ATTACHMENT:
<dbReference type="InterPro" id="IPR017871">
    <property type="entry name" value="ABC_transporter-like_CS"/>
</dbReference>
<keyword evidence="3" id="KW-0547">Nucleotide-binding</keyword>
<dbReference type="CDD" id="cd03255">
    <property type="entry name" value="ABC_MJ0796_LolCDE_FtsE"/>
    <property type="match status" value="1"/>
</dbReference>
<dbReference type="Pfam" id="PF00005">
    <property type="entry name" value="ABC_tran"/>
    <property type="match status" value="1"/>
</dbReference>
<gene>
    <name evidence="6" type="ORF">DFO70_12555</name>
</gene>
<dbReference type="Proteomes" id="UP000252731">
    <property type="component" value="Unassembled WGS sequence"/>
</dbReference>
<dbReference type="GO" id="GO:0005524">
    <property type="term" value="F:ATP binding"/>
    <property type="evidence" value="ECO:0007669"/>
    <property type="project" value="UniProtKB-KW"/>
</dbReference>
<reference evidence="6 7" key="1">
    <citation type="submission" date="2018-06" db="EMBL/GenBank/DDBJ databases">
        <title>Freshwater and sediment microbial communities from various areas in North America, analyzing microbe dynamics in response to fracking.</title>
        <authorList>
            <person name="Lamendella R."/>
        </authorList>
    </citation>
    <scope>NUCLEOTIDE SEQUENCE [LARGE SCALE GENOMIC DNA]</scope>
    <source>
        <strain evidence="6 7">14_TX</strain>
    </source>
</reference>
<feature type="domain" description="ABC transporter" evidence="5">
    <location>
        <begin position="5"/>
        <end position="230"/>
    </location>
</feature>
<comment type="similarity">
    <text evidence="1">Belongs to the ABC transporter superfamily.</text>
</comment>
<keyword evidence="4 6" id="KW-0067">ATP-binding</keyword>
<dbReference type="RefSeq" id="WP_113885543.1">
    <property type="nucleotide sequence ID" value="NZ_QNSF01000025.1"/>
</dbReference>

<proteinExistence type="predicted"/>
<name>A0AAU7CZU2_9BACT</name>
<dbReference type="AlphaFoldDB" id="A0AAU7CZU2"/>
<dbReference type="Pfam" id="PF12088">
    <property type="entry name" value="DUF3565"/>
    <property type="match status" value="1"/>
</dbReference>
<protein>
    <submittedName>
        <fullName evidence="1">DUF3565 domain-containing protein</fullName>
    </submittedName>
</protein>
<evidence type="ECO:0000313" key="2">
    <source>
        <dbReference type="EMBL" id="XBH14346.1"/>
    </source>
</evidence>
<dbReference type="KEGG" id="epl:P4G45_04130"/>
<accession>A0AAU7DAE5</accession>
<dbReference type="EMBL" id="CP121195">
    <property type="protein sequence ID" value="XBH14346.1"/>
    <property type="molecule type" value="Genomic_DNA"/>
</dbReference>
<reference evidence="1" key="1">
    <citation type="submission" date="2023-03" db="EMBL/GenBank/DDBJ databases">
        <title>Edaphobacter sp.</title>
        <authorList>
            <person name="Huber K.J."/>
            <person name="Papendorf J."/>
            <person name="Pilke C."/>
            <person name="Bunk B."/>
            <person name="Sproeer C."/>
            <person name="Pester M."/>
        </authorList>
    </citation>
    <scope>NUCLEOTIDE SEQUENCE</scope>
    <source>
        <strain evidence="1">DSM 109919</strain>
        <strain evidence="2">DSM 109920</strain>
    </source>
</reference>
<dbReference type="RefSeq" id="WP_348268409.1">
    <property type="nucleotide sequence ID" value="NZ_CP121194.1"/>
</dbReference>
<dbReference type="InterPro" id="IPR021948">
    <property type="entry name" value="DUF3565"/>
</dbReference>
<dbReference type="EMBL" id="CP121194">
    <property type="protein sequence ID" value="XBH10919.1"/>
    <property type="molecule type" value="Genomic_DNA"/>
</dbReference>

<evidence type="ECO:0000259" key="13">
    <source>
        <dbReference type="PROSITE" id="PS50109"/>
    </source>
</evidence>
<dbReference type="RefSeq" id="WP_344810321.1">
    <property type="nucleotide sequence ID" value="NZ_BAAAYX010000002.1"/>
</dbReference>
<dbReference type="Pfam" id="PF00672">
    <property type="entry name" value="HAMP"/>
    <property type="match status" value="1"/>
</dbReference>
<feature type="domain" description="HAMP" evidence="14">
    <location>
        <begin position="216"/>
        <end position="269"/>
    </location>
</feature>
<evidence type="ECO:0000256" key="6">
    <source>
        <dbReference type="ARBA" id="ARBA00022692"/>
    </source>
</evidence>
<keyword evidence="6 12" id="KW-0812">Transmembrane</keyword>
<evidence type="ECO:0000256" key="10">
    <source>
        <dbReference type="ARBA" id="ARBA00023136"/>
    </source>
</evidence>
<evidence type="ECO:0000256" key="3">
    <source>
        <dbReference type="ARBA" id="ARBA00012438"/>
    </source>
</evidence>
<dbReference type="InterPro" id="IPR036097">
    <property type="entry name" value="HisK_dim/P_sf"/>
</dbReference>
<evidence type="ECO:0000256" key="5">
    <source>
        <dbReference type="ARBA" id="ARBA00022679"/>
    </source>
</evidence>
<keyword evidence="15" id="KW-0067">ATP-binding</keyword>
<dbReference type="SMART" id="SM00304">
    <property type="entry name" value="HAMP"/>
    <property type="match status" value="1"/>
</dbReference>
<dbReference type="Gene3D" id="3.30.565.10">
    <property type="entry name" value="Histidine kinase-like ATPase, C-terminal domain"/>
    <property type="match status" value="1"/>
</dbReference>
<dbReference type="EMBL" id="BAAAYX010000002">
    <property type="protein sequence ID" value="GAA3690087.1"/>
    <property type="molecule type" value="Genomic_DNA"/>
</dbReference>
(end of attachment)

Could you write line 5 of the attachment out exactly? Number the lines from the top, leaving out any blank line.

<dbReference type="CDD" id="cd03255">